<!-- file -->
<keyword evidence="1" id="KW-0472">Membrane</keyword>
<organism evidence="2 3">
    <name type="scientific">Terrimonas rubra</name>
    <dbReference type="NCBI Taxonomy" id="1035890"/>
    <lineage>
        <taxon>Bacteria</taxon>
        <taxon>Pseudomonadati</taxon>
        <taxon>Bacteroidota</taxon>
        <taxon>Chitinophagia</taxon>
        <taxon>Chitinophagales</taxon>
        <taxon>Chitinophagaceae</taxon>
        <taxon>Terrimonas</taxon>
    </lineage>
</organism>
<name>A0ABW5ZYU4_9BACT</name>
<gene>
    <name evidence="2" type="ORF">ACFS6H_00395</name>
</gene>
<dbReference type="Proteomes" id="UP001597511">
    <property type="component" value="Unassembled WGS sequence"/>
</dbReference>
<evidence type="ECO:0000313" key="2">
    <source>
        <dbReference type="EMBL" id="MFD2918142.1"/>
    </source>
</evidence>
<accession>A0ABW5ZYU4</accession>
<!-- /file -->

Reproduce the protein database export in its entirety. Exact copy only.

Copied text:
<keyword evidence="1" id="KW-0472">Membrane</keyword>
<organism evidence="2 3">
    <name type="scientific">Terrimonas rubra</name>
    <dbReference type="NCBI Taxonomy" id="1035890"/>
    <lineage>
        <taxon>Bacteria</taxon>
        <taxon>Pseudomonadati</taxon>
        <taxon>Bacteroidota</taxon>
        <taxon>Chitinophagia</taxon>
        <taxon>Chitinophagales</taxon>
        <taxon>Chitinophagaceae</taxon>
        <taxon>Terrimonas</taxon>
    </lineage>
</organism>
<name>A0ABW5ZYU4_9BACT</name>
<gene>
    <name evidence="2" type="ORF">ACFS6H_00395</name>
</gene>
<dbReference type="Proteomes" id="UP001597511">
    <property type="component" value="Unassembled WGS sequence"/>
</dbReference>
<evidence type="ECO:0000313" key="2">
    <source>
        <dbReference type="EMBL" id="MFD2918142.1"/>
    </source>
</evidence>
<accession>A0ABW5ZYU4</accession>